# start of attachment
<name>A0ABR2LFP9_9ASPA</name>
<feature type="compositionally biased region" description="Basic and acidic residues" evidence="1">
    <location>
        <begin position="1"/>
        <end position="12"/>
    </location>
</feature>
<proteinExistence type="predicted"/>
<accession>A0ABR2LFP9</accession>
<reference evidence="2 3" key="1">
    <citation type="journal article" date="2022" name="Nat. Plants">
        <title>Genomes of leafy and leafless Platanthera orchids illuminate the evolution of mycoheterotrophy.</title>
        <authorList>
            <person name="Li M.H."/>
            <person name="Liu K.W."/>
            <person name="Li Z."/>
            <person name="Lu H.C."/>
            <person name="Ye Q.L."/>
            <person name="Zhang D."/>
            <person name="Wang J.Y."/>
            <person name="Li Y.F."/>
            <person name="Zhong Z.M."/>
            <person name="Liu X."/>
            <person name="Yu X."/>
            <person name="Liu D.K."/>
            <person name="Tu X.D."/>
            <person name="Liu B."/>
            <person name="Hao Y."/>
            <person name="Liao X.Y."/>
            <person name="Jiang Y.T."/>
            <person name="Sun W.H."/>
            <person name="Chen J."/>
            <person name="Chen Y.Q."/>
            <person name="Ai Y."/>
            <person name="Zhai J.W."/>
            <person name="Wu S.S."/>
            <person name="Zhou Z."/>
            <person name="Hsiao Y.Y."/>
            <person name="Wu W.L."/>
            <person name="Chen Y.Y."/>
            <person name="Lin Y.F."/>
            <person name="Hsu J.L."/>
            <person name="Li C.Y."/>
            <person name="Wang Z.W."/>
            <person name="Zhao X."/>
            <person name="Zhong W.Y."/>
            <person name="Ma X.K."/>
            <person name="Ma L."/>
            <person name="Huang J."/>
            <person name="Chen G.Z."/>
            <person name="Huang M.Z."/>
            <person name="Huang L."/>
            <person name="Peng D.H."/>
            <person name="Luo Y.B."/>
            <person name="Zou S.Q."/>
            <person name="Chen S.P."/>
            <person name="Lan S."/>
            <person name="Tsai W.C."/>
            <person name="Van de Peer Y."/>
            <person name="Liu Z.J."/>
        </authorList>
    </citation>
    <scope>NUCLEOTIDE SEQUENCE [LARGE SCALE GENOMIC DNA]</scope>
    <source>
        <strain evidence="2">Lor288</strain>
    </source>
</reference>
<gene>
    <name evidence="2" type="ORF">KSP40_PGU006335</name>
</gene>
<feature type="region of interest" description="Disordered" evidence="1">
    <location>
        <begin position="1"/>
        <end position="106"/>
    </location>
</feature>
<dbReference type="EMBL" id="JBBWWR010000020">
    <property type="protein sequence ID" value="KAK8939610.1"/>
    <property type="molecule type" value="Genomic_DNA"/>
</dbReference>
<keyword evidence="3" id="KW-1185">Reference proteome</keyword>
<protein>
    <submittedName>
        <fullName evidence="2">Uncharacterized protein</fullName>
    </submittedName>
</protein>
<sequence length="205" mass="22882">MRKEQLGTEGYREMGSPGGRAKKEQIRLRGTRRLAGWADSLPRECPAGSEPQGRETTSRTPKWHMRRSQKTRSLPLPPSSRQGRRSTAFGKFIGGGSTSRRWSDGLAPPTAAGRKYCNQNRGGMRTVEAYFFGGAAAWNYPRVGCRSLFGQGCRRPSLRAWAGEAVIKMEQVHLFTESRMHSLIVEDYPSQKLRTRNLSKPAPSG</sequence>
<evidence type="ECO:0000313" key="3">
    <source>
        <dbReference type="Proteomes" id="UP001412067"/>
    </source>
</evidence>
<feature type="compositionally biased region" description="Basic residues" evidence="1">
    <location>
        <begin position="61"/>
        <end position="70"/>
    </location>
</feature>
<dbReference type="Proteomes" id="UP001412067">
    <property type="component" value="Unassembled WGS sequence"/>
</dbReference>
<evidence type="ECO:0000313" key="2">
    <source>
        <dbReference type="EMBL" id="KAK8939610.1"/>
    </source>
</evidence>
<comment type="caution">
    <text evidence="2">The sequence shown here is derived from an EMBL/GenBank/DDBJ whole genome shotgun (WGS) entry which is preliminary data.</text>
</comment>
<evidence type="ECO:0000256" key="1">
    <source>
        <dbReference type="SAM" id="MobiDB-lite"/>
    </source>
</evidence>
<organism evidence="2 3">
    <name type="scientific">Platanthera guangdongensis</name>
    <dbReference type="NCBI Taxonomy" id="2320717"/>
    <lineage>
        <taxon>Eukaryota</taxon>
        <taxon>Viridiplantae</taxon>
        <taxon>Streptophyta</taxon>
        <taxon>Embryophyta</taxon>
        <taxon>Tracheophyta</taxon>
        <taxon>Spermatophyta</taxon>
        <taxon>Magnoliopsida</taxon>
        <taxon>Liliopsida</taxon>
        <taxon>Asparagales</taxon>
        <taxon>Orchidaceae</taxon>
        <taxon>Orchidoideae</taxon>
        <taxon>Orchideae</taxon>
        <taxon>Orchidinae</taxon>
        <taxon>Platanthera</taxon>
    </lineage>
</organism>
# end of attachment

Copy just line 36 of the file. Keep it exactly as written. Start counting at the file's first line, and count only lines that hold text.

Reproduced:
            <person name="Wu S.S."/>